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I am trying to walk the file tree and delet all files/directories. The code is below:

        Files.walkFileTree(metricPath, new SimpleFileVisitor<Path>() {

            @Override
            public FileVisitResult visitFile(Path file,
                                             BasicFileAttributes attrs) throws IOException {
                Files.delete(file);
                return FileVisitResult.CONTINUE;
            }

            @Override
            public FileVisitResult postVisitDirectory(Path dir,
                                                      IOException exc) throws IOException {
                if (exc == null) {
                    Files.delete(dir);
                    return FileVisitResult.CONTINUE;
                } else {
                    throw exc;
                }
            }
        });
    }

This code is run in between unit tests, each of which is generating a separate file, in the form folder1/folder2/file. When I try to walk that tree, The DirectoryNotEmptyException is thrown when folder1 attempts to be deleted, although it is clearly empty...

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possible duplicate of Delete files recursively in Java –  jlordo Jan 11 '13 at 9:18
    
Actually, that other question was for when you have a File. In this case the code is doing it for Path, and it isn't necessarily possible to convert a Path into a File, so Commons IO's FileUtils for instance won't work. –  Trejkaz Apr 15 '13 at 2:05
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3 Answers

As I can see it on your code, there should not be a problem, not unless one file/folder is in read only mode. you may want to explore changing the file permission first before deleting.

can you also try to put Files.delete() method on the following override

public FileVisitResult visitFileFailed(Path file, IOException exc)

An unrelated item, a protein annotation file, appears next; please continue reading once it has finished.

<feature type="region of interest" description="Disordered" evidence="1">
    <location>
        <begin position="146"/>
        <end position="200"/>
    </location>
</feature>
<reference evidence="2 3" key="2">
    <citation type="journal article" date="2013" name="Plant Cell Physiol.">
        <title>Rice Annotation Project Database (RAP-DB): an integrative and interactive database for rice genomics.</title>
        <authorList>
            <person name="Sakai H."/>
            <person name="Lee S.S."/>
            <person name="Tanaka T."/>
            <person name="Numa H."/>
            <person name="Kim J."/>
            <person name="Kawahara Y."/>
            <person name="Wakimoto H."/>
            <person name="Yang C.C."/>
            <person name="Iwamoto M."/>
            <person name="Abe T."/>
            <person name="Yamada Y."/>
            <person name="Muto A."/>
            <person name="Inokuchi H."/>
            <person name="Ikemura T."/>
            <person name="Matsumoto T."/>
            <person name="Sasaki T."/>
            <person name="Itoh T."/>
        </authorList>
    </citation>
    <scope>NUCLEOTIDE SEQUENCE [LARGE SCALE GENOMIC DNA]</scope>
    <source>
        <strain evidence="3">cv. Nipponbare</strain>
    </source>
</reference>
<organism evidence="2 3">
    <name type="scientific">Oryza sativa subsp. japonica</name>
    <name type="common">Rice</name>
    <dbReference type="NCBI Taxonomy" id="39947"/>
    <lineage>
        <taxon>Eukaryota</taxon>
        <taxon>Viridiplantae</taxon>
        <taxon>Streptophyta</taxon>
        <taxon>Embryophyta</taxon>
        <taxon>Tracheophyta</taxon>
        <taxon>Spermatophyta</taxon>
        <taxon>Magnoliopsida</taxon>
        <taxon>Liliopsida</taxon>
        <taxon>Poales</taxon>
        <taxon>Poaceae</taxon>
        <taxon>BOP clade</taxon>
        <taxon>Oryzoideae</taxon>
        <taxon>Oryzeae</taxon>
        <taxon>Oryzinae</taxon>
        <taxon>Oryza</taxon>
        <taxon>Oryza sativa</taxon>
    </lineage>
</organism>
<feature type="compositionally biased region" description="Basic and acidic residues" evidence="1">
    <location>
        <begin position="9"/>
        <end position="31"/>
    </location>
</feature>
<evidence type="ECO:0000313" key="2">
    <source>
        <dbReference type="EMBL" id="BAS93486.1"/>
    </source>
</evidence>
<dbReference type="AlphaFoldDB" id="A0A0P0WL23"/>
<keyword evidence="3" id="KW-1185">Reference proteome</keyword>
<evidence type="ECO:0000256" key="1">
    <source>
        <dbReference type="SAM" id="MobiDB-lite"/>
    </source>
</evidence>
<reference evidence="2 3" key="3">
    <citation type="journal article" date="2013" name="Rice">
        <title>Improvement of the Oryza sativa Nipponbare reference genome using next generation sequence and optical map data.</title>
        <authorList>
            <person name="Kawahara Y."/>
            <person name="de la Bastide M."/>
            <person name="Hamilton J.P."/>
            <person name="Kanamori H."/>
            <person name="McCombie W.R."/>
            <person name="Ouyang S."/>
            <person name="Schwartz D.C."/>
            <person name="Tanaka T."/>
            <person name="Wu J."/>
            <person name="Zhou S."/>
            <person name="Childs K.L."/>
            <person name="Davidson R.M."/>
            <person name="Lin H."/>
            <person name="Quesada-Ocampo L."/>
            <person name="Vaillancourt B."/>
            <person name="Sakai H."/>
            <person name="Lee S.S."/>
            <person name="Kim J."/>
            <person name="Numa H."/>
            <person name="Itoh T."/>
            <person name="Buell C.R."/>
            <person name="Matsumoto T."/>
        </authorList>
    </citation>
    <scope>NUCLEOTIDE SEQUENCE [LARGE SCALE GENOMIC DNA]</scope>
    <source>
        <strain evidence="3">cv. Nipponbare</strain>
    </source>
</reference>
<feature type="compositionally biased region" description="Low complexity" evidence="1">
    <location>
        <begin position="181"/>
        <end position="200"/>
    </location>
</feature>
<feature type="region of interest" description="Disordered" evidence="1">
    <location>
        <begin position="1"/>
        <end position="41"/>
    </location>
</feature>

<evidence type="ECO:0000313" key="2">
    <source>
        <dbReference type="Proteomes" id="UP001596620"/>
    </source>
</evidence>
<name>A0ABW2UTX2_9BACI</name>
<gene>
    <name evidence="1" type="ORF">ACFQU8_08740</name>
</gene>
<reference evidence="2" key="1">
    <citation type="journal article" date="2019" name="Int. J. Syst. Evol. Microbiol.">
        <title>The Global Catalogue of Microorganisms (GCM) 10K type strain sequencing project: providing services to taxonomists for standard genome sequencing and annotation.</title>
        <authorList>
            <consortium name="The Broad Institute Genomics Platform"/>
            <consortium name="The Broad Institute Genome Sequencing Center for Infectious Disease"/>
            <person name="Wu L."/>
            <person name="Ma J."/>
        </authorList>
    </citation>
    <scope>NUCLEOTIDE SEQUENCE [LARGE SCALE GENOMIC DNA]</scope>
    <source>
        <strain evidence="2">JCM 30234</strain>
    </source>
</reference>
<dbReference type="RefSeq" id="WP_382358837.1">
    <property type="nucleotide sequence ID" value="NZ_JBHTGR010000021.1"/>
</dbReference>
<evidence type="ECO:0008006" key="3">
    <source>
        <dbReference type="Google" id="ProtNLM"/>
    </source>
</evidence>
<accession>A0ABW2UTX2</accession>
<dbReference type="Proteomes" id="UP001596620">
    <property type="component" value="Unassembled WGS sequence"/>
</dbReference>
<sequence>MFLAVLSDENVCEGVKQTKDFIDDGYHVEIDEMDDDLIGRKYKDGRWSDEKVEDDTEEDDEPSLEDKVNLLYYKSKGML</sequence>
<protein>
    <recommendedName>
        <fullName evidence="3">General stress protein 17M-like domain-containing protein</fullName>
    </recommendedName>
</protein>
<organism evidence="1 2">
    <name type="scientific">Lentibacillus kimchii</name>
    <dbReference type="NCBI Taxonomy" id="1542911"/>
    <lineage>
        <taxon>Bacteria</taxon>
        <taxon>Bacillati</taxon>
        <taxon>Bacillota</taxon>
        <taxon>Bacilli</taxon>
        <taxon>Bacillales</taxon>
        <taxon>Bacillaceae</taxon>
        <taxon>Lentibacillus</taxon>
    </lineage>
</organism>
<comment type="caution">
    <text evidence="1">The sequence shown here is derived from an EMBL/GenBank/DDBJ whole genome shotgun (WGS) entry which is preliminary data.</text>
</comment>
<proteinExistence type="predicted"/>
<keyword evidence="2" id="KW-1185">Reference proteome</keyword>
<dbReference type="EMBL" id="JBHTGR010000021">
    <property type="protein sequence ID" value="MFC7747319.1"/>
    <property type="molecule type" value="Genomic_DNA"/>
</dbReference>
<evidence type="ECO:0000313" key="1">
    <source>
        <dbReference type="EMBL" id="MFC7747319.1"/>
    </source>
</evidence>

Reference: JAVA NIO Directory Delete

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Alternatively, you can import Apache Commons IO and use its FileUtils.deleteDirectory(File directory) method. Just one line is enough as it deletes all files and subdirectories recursively:

FileUtils.deleteDirectory(dirToBeDeleted);
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1  
True but doesn't answer the question. –  EJP Jan 10 '13 at 20:43
    
Acknowledged. However, it provides a simple solution to the underlying problem that one may find appealing. –  matsev Jan 12 '13 at 12:04
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Have you checked that dir for hidden files? On Windows it could be that some process have opened this directory and opened file HANDLE still exists in system HANDLE table. In that case directory is locked and java could throw that exception.

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Basically, the postVisit for folder2 still exists, when postVisit for folder1 is called. Looks like Java bug... –  Bober02 Jan 10 '13 at 19:19
    
I doubt it's jave bug long living in JRE sources. I had to be solved long ago. Could you explain once again what you just said now postVisit for folder1 still exists bla bla bla. What is postVisit? –  archer Jan 10 '13 at 19:22
    
the postVisitDirectory method for folder1 fails, because there is folder2 within it... I do not know why the postVisit method is called for folder1 prior to calling that for folder1... –  Bober02 Jan 10 '13 at 19:29
    
According to [this][1] javadoc postVisitDirectory is called only AFTER all entries inside been visited. However: ` This method is also invoked when iteration of the directory completes prematurely (by a visitFile method returning SKIP_SIBLINGS, or an I/O error when iterating over the directory).` [1]: docs.oracle.com/javase/7/docs/api/java/nio/file/… –  archer Jan 10 '13 at 19:35
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